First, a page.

College of Policing and Operation Hydrant update advice to SIOs dealing with allegations of non-recent child sexual abuse
The College of Policing and Operation Hydrant have today announced the publication of the updated version of its advice to Senior Investigating Officers (SIOs) examining allegations of non-recent institutional or high profile cases of child sexual abuse.
The updated advice draws on the expertise of SIOs who have led investigations of this type and who are familiar with the complexities and challenges presented by investigations of this nature. In addition to the knowledge gained through high profile investigations, this advice also reflects some of the changes which came into place following the review of Operation Midland published by Sir Richard Henriques in 2016.
The newly published advice touches on all elements of investigation, from the receiving of reports, through to the creation of victim and witness strategy, victim support, interview strategy and investigation management.
The advice places great emphasis on the importance of clear communication at each stage of the investigation, as well as continued support for victims, witnesses and investigators alike. For example, report takers should be given clear instruction in order to promote consistency when speaking to victims. They should also ensure that the victims are aware of next steps, such as when and how they will be re-contacted and the potential timescales of the investigation. Clear communication gives victims the opportunity to fully understand the investigation process, which enhances trust and confidence in the police.
SIOs are also advised that victims should be thoroughly supported throughout the investigation and the criminal justice process – report takers should signpost support services and a telephone helpline could be arranged with a charity. Similarly, when devising a victim and witness strategy, SIOs should consider embedding a social worker in the investigation team, to ensure victims are safeguarded, while also giving them the opportunity to speak to an alternative point of contact, if they are hesitant about speaking to police.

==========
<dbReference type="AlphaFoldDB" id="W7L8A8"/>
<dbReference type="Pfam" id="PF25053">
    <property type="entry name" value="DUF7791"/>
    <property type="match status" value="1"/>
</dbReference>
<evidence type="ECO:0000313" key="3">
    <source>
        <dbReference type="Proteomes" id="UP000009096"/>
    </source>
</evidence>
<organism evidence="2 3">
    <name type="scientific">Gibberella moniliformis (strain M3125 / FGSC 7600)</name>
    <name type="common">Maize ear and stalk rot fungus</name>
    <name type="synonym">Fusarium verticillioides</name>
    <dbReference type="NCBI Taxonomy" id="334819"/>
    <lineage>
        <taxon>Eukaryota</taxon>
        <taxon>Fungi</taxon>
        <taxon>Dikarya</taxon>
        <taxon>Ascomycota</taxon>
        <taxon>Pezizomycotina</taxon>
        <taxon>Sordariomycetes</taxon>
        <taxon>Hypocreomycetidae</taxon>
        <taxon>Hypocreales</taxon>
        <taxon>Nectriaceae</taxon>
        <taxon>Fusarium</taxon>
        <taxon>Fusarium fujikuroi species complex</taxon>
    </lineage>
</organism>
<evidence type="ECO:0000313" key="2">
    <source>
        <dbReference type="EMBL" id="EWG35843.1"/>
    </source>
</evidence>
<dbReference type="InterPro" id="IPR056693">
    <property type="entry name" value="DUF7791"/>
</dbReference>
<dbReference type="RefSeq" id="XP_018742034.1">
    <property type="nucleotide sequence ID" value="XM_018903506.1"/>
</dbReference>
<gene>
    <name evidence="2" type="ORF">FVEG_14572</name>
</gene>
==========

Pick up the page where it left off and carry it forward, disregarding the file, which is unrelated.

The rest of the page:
The advice is careful in striking the balance between the need to support victims and witnesses to give their evidence and ensuring that an impartial investigation takes place.
David Tucker, Head of Crime at the College of Policing said: ‘I am pleased to be able to publish our updated advice. Allegations of child sexual abuse are sometimes difficult to investigate, particularly when incidents happened some time ago and when there is additional public interest given the high public profile of the investigation. I hope that the advice provides assistance and support to senior investigating officers in the difficult task that faces them.’
Richard Fewkes, Operation Hydrant National Coordinator, said: ‘The policing approach to investigating allegations of non-recent child sexual abuse has evolved considerably since the first surge of allegations following the death of Jimmy Savile, almost a decade ago.’
‘These investigations are some of the most complex and challenging that policing undertakes, and can span decades, cross geographical borders, and involve multiple victims and suspects, sometimes on a massive scale,’ he continued.
He said that the forensic opportunities present in contemporary cases are not available to officers investigating non-recent child sexual offences. Places change, people move on, memories fade, records will pre-date digital files and may be archived or destroyed. For these reasons investigators need a specialist set of skills to identify and secure the evidence available.
‘The Operation Hydrant SIO Advice represents five years of captured learning and developed good practice. It ensures that investigators can benefit from the most up to date policy and practice, that suspects are treated fairly, and that investigations are impartial and thorough,’ he said.
‘The year on year increase in the number of victims coming forward to police, is an indicator of growing and continued victim confidence in the policing approach to investigating allegations of non-recent child sexual abuse.’
‘The Operation Hydrant SIO Advice sets the standard for these investigations, and makes it clear that once victims have taken the difficult decision to report non-recent child sexual abuse to police, they will be treated with empathy and support, their allegations taken seriously, and a proportionate, thorough and impartial investigation will follow.’